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Dennis L. Kitzman

Dennis L. Kitzman Headshot

From early years growing up in the “Brighton Brickyards” to his time as a standout three-sport athlete at his beloved Brighton High School to his decades-long career at Rochester Telephone Corporation, Dennis Kitzman is Rochester through and through. And together with his late wife, Harriet Kitzman, PhD, RN, FAAN, he has left an indelible mark on the city that has been so integral to his life - and the School that was the cornerstone of his wife’s remarkable career - most recently by establishing the Dennis L. and Harriet J. Kitzman Endowed Fellowship Fund.

Dennis and Harriet met at Lycoming College in the late 1950s, serendipitously as the H2N2 flu pandemic shut down their campus in 1957. Harriet, who stayed locally to continue her work as a nurse in the college infirmary, and Dennis, who lived nearby at the time, were introduced by a mutual friend. Dennis and Harriet eventually married in 1960, a partnership which would span nearly six decades.

Dennis was a loyal employee of Rochester Telephone until 1988. After being retired for just one year, he was called back to become president of a subsidiary of Frontier Communications, a position he held for 27 years.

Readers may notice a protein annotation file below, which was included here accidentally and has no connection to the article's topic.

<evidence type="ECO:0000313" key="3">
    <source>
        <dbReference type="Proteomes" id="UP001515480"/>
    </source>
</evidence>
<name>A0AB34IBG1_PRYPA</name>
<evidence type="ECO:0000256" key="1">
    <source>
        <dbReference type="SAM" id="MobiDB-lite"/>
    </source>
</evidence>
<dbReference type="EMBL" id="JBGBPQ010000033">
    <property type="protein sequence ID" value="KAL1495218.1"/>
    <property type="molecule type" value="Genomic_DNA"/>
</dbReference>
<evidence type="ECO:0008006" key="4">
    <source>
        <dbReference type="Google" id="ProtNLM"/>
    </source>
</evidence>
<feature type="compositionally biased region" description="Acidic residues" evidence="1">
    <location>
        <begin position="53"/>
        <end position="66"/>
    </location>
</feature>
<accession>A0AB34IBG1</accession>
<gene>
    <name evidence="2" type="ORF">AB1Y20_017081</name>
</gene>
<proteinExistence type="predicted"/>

Harriet’s 60-year career was one that inspired nurse educators and researchers in Rochester and beyond. Until the late 1960s, she worked as a supervisor and instructor at the Rochester General and Genesee hospitals, later accepting a position at the University of Rochester Medical Center as a project nurse in pediatric primary care. She quickly became a key player in a partnership between the Department of Pediatrics and the School of Nursing to develop health care services for children in the community. In this role, she developed the School of Nursing’s Pediatric Nurse Practitioner Program in cooperation with the Department of Pediatrics which prepared nurses to provide primary care to children. Additionally, her research on the impact of a nurse-home visitation program for first-time mothers became the basis of what now is known as the federally funded Nurse-Family Partnership.

Harriet, who passed away in March 2020, was the longtime senior associate dean of research at the School of Nursing. She served as a professor and mentor known for encouraging countless other nurses to pursue their own passions for research, guiding them toward discoveries and innovations in areas such as pediatrics, palliative care, asthma, HIV/AIDS, and Alzheimer’s disease.

Through his continued commitment to the School of Nursing, and the fellowship which bears Harriet’s name, Dennis continues to carry on her legacy in a way that will positively impact even more lives for years to come.

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